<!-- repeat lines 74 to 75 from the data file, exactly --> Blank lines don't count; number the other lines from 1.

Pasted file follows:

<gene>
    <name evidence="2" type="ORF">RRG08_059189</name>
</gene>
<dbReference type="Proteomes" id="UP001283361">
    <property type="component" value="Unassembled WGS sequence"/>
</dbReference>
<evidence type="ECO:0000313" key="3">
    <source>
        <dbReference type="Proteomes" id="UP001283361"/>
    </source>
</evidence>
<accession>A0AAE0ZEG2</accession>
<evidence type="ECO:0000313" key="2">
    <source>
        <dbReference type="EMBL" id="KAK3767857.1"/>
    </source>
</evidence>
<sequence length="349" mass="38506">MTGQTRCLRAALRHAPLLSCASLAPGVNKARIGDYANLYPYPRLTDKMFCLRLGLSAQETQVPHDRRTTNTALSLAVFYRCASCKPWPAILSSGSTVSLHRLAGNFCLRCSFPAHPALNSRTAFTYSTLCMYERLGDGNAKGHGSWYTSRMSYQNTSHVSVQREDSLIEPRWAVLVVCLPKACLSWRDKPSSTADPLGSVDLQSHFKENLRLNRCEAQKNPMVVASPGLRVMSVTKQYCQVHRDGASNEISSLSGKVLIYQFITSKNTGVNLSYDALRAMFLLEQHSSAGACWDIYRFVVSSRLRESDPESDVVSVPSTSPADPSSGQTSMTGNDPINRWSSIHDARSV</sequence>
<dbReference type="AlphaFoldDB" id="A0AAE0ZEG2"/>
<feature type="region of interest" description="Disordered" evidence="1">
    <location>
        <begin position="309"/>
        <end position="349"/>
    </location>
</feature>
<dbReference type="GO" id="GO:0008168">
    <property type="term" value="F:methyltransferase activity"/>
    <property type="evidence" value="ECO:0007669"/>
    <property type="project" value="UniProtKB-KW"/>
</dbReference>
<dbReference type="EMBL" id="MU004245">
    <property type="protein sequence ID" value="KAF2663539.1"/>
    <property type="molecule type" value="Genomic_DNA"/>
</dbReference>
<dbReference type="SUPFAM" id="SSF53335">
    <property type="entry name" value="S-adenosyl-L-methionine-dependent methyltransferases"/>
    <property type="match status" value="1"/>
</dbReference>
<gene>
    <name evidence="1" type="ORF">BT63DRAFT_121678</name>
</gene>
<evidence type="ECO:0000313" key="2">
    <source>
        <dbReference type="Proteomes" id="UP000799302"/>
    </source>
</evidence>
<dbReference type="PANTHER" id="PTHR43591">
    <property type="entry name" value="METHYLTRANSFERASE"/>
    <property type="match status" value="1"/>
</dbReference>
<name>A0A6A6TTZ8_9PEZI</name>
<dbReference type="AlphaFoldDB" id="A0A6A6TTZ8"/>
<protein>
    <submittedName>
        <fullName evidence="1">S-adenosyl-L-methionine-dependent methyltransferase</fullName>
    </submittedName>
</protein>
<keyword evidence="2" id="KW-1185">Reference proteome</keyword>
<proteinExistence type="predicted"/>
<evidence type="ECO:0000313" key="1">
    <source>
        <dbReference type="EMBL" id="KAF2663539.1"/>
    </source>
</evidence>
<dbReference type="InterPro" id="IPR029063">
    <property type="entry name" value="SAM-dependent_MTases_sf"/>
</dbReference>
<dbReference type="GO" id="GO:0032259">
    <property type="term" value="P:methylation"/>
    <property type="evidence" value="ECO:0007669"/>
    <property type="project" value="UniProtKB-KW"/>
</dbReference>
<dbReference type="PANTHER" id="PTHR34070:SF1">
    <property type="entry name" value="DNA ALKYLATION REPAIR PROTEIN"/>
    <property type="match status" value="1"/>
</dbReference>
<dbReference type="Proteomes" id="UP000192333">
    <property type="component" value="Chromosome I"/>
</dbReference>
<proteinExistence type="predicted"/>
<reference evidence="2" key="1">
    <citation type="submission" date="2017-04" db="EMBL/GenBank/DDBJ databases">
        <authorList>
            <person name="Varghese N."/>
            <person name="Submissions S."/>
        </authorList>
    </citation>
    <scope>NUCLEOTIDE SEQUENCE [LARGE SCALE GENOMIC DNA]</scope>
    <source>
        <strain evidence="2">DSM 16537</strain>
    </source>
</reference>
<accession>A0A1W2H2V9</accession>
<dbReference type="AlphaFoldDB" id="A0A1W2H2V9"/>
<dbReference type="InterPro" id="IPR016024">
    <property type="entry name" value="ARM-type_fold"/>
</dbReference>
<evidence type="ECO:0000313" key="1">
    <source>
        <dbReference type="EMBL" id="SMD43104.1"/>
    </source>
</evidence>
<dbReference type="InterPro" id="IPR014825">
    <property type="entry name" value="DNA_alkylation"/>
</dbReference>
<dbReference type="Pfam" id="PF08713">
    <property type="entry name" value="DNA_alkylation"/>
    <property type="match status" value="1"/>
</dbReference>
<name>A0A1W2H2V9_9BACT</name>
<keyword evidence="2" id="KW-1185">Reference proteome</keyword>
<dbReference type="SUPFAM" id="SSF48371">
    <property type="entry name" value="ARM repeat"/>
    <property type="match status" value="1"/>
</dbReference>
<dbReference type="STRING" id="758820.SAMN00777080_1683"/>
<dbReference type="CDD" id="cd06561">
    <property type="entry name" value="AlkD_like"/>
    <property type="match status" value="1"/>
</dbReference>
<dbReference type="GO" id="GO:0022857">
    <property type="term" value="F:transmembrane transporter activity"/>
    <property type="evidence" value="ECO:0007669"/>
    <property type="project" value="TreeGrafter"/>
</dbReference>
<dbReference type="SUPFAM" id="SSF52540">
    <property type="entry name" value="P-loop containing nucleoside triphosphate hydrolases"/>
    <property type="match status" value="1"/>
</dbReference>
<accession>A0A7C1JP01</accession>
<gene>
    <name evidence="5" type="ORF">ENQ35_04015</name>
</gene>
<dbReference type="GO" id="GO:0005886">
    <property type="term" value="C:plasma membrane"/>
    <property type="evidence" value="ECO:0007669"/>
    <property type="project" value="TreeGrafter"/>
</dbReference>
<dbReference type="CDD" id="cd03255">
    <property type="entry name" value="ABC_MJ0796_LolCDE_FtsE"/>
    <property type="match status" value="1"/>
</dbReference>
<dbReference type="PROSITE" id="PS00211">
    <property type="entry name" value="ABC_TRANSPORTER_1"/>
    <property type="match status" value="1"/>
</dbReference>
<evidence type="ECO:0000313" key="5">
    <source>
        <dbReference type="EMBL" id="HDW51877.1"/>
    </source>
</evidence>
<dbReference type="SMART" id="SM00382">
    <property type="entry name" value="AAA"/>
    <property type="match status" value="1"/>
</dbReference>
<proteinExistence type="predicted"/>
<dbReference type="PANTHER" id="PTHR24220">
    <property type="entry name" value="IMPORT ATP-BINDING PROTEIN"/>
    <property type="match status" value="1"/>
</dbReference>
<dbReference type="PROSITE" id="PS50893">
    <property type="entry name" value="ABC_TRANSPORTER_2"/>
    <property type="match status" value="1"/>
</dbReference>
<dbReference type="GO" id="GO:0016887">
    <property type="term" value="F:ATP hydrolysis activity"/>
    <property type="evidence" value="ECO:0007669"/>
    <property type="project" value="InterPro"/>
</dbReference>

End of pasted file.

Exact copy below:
    <property type="entry name" value="DNA ALKYLATION REPAIR PROTEIN"/>
    <property type="match status" value="1"/>